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Best Series Read 2010

Discussion in 'Off-topic Zone' started by Dallas, Jan 30, 2011.

  1. Dallas

    Dallas Old bulletproof tiger

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    Some of you may know that I am an avid reader of fantasy and when I find a great book or series, I usually come here to share it because I know many of us share the same interests in reading. If were loyal fans of George R R Martin and his Song of Ice and Fire, you will love this series. If you are fan of court politics and military style conflicts between warring nations, you will love this series.


    The Codex Alera ~ Jim Butcher (same author of the Dresden Files)



    The Furies of Calderon

    Academ's Fury

    Cursor's Fury

    Captain's Fury

    Princep's Fury

    First Lord's Fury


    Brief Wiki Summary:



    Codex Alera is a fantasy book series by Jim Butcher. The series chronicles the coming-of-age of a young man named Tavi in the realm of Alera, an empire similar to Rome, on the world of Carna. Every Aleran has some degree of command over elemental forces or spirits called furies, save for Tavi, who is considered a freak. As the aging First Lord struggles to maintain his hold on a realm on the brink of civil war, Tavi must use all of his intelligence to save Alera.
    Alera inhabits most of a large continent that is inhabited by the Icemen to the north. They are connected to another large continent held by the Marat via a land bridge, which is the location of the Calderon Valley. The Canim reside across the ocean to the west, staging regular, bloody raids on coastal settlements. A map of the realm, illustrated by fan Priscilla Spencer, was published in First Lord's Fury.


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  2. ChldsPlay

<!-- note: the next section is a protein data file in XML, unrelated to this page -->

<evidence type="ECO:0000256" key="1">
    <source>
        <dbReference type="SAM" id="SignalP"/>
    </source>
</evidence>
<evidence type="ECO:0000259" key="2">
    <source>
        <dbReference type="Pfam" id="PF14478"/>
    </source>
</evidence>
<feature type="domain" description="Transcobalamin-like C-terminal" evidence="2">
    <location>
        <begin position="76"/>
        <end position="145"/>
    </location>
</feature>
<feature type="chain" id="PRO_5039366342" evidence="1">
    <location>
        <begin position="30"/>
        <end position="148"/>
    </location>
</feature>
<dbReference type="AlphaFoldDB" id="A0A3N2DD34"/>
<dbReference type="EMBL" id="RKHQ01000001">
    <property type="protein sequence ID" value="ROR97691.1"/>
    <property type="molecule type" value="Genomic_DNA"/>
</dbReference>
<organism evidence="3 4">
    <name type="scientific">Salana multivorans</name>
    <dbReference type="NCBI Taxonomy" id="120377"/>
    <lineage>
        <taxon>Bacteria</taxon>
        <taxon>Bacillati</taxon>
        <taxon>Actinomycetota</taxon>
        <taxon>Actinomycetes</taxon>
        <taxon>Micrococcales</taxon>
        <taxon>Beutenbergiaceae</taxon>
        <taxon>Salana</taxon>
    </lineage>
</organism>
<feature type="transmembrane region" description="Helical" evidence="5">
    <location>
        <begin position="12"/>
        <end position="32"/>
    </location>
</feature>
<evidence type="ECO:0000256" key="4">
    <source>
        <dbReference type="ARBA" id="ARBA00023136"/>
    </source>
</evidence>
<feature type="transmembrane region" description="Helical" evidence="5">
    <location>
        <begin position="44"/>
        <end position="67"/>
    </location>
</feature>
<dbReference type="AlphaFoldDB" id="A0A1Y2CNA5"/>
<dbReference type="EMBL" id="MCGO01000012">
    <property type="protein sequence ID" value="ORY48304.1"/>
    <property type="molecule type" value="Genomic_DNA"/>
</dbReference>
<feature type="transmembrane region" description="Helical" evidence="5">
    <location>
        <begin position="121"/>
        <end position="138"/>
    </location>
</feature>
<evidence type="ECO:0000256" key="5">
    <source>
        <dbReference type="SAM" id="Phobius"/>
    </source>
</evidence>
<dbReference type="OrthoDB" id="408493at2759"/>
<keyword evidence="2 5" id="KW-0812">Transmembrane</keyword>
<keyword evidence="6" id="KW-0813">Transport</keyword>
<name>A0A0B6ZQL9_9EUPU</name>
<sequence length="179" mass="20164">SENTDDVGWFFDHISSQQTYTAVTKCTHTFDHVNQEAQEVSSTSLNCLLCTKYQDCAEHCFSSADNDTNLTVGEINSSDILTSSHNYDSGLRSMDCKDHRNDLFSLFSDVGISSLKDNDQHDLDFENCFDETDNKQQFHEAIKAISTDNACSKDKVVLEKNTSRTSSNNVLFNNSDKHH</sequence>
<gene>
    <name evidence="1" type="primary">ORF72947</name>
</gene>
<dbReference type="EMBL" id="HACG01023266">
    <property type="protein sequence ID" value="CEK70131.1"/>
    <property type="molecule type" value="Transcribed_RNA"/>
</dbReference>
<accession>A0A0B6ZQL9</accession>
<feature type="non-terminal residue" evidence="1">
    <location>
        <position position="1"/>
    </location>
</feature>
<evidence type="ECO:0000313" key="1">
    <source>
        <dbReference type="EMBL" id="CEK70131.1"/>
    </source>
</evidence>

ChldsPlay Well-Known Member

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    Cool, thanks. I'll look into it when I'm finished with what I am reading now.
  3. locked&loaded

    locked&loaded its redskin season

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    I started reading the first book of the Dresden files and I have to say, it was just awful for me. I could not get into it at all.

    Im reading Lord Fouls bane right now. Its not as good as I had heard but maybe it will get better.

    Really just waiting on the The Wise Mans Fear.
  4. WDN

    WDN Benched

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    I highly recommend this series as well. Have read it twice now and interested to see if he is going to continue.

    Edit... Just went to his site and looks like the 6th book is the end of the line for now.
  5. ethiostar

    ethiostar Well-Known Member

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    Cool, thanks for sharing Dallas. I'm always looking for a good read. I will get the series next time i'm in my neighborhood used book store. Although, I'm not sure when i will get to them since i have tons of books still sitting in my shelfs and boxes waiting to be read.
  6. DIAF

    DIAF DivaLover159

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  7. Sam I Am

    Sam I Am Unfriendly and Aloof!

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    Maybe I shall check it out after I finish the final of the third book in Stieg Larsson's trilogy. I will hold you solely responsible if I don't like thought! ;)
  8. Sam I Am

    Sam I Am Unfriendly and Aloof!

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    Speaking of, I forgot to respond to you about The Name of the Wind. Patrick Rothfuss is an extremely talented writer, but I was quite pissed that he doesn't know how to write books that have stories that spread across several books.

    The Name of the Wind kept me happy to keep reading even though the book is quite long. The problem the book suffers from is that when a book ends, some parts of it need closure and he didn't supply that for any store line plots. Ever plot in the story appears to be going to continue into the next book. ie no plots in the book ended. The girl, the school, nothing. The book stopped as if an axe chopped it off.

    If you read the new Warcraft booking Shattering, it has 2 to 3 plots going on at once. When the book concludes, all but one are closed out giving the book closure. (at least partly) The Name of the Wind didn't do that. You are left completely hanging on all plots. That, I didn't like. It has to be the first book that I completely enjoyed reading the entire book only to be left irritated at the end.

    Hopefully someone pointed that out to him and he corrects it in his writing. He is extremely talented and I would love to read more of his books, but he must fix that.
  9. arglebargle

    arglebargle Well-Known Member